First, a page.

Monday, May 12, 2008
I seated myself promptly at our departure time and opened my book. Then I saw a hand-wringing figure approach the van. I recognized her as an occasional rider and also noticed that she left her car door open and headlights on.
Heads started straining to look out the window to diagnose the problem. And me? I make a big show of looking at my wristwatch to indicate my feelings of putupon-ness. I do this because I am a petty human being.
"I can't get the keys out," she says when she gets to the van.
I gnaw at the inside of my cheek and stare at my book to keep from laughing.
The van filled with advice for coaxing the keys from her vehicle:
"Give it a wiggle."
"Push the button. Does it have a button? These new vehicles have buttons and you need to push 'em."
"Is your car in 'park'"?
"Did you wiggle it?"
"You know you're lights are on."
I shouldn't poke fun. I know I've had problems getting the keys out of my car. Although, I'm sure the last time it happened to me the keys were made out of primary colored molded plastic and went to the silver Barbie Corvette convertible parked, not in my parent's garage, but under my canopy bed next to some Legos and an Easy Bake Oven.
The worst part, though? The worst part is that me and Ms. Master of All Things Exceedingly Complicated were wearing the same color scheme this morning. Yes, I'm dressed like an idiot.
Or rather, the idiots are dressing like me.
Tuesday, May 6, 2008
"I just don't understand why there is so much criticism of oil companies. Why aren't they allowed to make their profits just like any other business in a Capitalist system? No one ever criticizes the fashion industry for charging exorbitant prices for their products."
Thursday, May 1, 2008
Traffic dictates that if I leave for work later than 6:40 a.m., I will be met with a bumper-to-bumper snarl that easily doubles my commute time. With my trusty radar detector guiding the way, I arrive at work shortly before 7:00.
Once I'm in the parking garage, I usually spend a few minutes sitting in my car listening to NPR, finishing my coffee, and otherwise preparing for the day.
This morning, however, I had a front row seat to what I am calling, Parking for the Uninitated: A Play in Three Acts. This impromptu melodrama forced me to consider that the reputation of women as profoundly awful drivers is not entirely undeserved.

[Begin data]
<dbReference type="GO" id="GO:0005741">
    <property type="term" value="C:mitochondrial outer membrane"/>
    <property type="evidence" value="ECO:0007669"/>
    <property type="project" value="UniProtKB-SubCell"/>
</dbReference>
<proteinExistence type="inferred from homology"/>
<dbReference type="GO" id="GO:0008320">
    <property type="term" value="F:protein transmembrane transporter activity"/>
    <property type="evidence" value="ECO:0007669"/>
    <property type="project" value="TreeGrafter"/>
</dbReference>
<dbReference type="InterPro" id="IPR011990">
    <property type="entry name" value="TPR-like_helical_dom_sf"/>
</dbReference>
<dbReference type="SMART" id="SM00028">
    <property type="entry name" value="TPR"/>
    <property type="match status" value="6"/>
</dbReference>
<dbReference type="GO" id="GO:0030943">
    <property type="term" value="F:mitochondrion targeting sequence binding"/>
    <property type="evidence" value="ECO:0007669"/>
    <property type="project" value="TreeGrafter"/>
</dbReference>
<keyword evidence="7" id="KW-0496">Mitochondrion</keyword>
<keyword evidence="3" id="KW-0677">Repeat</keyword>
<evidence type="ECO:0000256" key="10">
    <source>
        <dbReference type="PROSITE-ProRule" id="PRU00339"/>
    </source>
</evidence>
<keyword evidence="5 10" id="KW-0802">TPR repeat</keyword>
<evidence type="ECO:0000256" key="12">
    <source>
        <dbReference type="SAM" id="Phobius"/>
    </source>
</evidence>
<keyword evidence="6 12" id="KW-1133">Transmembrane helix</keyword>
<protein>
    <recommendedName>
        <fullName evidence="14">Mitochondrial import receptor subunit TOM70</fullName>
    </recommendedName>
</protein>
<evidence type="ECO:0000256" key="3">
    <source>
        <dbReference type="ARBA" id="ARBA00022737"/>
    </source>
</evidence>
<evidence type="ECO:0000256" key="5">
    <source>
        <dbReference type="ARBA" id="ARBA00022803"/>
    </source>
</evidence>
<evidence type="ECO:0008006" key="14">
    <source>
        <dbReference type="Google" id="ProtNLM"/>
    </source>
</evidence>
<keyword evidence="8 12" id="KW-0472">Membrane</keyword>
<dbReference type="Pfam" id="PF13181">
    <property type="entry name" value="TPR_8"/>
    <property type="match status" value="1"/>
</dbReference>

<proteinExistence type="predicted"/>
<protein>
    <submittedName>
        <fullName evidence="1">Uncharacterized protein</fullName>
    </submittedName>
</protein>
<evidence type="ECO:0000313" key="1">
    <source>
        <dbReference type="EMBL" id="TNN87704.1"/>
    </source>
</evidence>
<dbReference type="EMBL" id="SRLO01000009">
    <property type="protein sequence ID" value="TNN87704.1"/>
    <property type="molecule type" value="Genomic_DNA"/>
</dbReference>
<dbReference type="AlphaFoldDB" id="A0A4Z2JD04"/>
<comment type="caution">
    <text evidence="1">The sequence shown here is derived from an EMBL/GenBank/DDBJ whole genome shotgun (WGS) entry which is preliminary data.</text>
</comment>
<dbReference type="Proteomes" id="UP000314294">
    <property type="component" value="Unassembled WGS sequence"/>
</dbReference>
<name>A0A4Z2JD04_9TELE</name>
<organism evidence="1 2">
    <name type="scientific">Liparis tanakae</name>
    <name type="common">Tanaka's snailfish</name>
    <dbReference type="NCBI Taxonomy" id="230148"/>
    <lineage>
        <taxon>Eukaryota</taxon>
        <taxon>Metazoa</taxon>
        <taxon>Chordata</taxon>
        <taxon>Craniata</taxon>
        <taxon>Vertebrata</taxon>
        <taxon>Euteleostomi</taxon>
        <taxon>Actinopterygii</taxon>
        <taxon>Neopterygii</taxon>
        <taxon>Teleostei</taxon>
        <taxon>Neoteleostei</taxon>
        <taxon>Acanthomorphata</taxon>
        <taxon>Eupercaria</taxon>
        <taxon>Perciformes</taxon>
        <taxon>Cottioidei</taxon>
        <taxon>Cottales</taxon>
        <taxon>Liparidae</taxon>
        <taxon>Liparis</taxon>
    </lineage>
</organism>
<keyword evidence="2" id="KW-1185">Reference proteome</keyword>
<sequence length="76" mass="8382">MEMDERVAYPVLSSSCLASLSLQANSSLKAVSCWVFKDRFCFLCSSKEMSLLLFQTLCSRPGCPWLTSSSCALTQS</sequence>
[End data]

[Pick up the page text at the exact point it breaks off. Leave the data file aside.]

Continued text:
vAnnie sits in an unassuming Volkswagen, drinking coffee from a local convenience store, serenely absorbing NPR's Morning Edition.
Tires squeal as Minivan Driver flies into the parking garage, she narrowly avoids sideswiping a cement column.
vAnnie's head jerks as she watches MiniDriver in her rear view mirror dart past.
MiniDriver's tires squeal to a halt. For a moment, the van is still. Suddenly, the reverse lights illuminate and the vehicle lunges backward.MiniDriver has spotted vacant parking space next an unassuming Volkswagen, and she begins her approach.
MiniDriver darts behind the Volkswagen in reverse, then makes an attempt to pull into the adjacent space. The attempt is unsuccessful and MiniDriver reverses from the space in a blur of steering wheel spinning and brake lights.
The intervening moments find MiniDriver driving partially into and out of a parking space that is more than amply sized for her vehicle. Upon the fifth or so failed attempt, MiniDriver actually attempts to reverse into to parking space. More brake lights, more jerky lunging, more squealing tires, etc.
Inexplicably, MiniDriver manages to reverse into the parking space and thoughtfully leaves a 2.14" wedge between her vehicle and the Volkswagen.
vAnnie stares at the MiniDriver who, by now, has flipped open the lighted vanity mirror on her sun visor and is applying lip gloss with the steady hand of a surgeon.